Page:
Daily Archives: January 12, 2015

Magnesium and Cardiovascular Disease, UK

Davies BE. The UK geochemical environment and cardiovascular diseases: magnesium in food and water. Environmental Geochemistry and Health. 2014 Dec 21.

Cardiovascular diseases (CVDs) contribute approximately one-third to noncommunicable diseases in the UK. The central role of magnesium in CVDs (enzyme activity, cardiac signalling, etc.) is well established. Mortality and morbidity rates for CVDs may be inversely related to water hardness, suggesting a role for environmental magnesium. Published official and quasi-official data sources were evaluated to establish a model magnesium intake for a representative adult: standardised reference individual (SRI), standardised reference male (SRM) or standardised reference female (SRF). For typical dietary constituents, only tap water is probably locally derived and bottled water may not be. Fruits and vegetables are imported from many countries, while meat, dairy and cereal products represent a composite of UK source areas. Alcoholic beverages provide magnesium, there is doubt about its absorptive efficiency, and they are not locally derived. A simple model was devised to examine the effect of varying dietary contributions to total daily intake of magnesium. Omitting tap or bottled water, the combined intake, solid food plus alcoholic beverages, is 10.57 mmol Mg (84.5 % RNI) for the SRM and for the SRF, 8.10 mmol Mg (71.7 % RNI). Consumers drinking water derived from reservoirs or rivers, or supplementing it with the purest bottled water, improve their magnesium intake only slightly compared with water containing no magnesium. Choosing bottled water with high magnesium content when the public supply derives from rivers or reservoirs partially satisfies magnesium needs. Real improvement in SRI magnesium nutrition is seen only where water is hard. However, this conclusion cannot be validated until new measurement technologies for body magnesium become available.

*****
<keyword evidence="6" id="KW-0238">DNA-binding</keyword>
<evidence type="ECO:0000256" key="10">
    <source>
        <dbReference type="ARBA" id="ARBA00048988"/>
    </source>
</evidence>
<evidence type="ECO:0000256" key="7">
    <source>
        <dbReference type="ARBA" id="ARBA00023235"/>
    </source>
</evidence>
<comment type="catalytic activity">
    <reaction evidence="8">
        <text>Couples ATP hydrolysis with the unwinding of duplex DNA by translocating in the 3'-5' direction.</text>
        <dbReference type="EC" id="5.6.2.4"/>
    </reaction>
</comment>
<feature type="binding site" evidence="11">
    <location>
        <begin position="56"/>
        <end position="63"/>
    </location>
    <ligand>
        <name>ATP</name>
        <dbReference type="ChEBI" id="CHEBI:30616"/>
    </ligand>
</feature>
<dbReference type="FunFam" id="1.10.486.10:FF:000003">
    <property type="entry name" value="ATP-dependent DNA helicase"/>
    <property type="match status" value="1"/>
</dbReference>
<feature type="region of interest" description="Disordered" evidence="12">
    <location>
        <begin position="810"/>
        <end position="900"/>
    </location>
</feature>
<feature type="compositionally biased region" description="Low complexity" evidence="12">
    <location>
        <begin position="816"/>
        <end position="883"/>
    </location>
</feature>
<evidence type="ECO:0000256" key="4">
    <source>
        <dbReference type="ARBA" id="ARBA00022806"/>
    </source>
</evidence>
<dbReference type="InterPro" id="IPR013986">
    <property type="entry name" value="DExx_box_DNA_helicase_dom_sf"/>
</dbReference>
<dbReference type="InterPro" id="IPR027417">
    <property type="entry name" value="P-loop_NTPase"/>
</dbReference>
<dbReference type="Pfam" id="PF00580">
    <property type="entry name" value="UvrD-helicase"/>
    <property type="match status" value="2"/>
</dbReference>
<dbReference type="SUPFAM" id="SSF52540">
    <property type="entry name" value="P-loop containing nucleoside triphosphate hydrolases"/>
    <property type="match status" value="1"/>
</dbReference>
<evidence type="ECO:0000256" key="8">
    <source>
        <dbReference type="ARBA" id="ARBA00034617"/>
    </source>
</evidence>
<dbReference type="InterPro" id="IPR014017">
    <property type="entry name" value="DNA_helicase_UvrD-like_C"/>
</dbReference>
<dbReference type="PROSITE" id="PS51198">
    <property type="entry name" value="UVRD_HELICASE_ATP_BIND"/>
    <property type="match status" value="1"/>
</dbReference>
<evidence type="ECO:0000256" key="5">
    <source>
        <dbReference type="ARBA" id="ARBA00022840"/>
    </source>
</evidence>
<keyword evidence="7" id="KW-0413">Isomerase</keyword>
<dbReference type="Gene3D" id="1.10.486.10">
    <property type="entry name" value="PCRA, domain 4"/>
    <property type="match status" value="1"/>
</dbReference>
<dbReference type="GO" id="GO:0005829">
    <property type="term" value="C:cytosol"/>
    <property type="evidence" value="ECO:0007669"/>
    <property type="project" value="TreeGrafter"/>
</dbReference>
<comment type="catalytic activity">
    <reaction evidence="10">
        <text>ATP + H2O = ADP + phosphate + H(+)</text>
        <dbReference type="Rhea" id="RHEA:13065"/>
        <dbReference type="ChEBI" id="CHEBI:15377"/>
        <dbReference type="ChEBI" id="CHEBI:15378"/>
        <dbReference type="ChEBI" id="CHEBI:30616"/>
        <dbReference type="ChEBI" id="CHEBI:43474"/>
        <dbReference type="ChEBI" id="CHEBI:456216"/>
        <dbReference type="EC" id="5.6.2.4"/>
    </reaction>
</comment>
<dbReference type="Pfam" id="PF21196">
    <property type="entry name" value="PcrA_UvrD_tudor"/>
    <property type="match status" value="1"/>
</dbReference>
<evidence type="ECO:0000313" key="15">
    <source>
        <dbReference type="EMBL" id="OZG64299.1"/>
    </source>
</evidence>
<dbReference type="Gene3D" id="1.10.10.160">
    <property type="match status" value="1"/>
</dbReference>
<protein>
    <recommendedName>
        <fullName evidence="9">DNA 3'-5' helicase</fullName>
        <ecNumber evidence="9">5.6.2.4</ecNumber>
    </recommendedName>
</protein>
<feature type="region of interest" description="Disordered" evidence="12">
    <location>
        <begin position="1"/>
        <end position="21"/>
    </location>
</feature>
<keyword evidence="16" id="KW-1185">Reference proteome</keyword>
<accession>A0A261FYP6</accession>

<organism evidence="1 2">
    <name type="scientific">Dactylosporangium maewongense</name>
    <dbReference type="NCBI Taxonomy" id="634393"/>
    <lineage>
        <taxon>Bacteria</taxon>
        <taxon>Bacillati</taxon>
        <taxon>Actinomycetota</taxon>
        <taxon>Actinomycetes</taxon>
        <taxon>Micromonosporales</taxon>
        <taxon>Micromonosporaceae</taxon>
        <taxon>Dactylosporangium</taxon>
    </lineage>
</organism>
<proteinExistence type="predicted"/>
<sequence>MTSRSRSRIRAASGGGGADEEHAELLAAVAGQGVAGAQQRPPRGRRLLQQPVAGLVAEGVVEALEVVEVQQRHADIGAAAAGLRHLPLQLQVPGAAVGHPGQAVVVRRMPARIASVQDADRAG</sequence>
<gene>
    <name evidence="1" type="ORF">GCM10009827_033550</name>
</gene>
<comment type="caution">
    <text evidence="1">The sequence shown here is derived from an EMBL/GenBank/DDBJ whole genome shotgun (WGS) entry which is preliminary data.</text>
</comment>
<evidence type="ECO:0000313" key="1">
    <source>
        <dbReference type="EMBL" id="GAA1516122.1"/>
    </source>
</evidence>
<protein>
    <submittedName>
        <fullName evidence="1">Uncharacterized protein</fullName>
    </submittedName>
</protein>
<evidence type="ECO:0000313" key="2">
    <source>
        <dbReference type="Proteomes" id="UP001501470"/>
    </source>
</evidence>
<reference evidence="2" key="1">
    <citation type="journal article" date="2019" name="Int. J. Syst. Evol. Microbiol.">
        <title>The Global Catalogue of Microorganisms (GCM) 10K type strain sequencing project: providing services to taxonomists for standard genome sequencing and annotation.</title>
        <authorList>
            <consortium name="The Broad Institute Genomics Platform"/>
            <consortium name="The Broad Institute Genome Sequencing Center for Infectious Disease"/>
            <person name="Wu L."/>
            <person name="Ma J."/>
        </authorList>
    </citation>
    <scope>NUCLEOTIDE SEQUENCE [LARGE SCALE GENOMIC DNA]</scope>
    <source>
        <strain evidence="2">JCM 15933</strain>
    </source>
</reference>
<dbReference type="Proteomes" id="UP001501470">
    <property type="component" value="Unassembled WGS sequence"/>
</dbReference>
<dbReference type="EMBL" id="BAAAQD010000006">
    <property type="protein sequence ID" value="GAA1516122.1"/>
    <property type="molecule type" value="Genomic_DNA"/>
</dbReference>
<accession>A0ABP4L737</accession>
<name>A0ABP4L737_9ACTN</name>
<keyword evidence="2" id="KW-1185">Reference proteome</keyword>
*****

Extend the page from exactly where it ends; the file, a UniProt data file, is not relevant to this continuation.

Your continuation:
Click here for paper (Open Access).

Antarctic Ice Simulations Inconsistent with Observed Changes Since 1979

M.-È. Gagné, N. P. Gillett and J. C. Fyfe. Observed and simulated changes in Antarctic sea ice extent over the past 50 years. Geophysical Research Letters DOI: 10.1002/2014GL062231

Continuous monitoring of the polar regions by satellites has shown that sea ice extent (SIE) in the Antarctic has increased slightly since 1979. By contrast, climate model simulations including all major anthropogenic and natural climate influences simulate an average decrease in SIE since 1979. Here we take a longer view and assess the consistency of observed and simulated changes in Antarctic SIE using recently recovered satellite-based estimates of Antarctic SIE for September 1964 and May–July 1966, hence extending the current observational record from 35 to 50 years. While there is evidence of inconsistency between observed trends in Antarctic SIE and those simulated since 1979, particularly in models with realistic interannual variability, the observed trends since the mid-1960s fall within the 5–95% range of simulated trends. Thus, our results broadly support the hypothesis that the recent increase in Antarctic SIE is due to internal variability, though the reasons for the inconsistency in simulated and observed changes since 1979 remain to be determined.

Click here for full paper (Open Access)

California Precipitation “Normal” in December?

california precipitation

california temperatures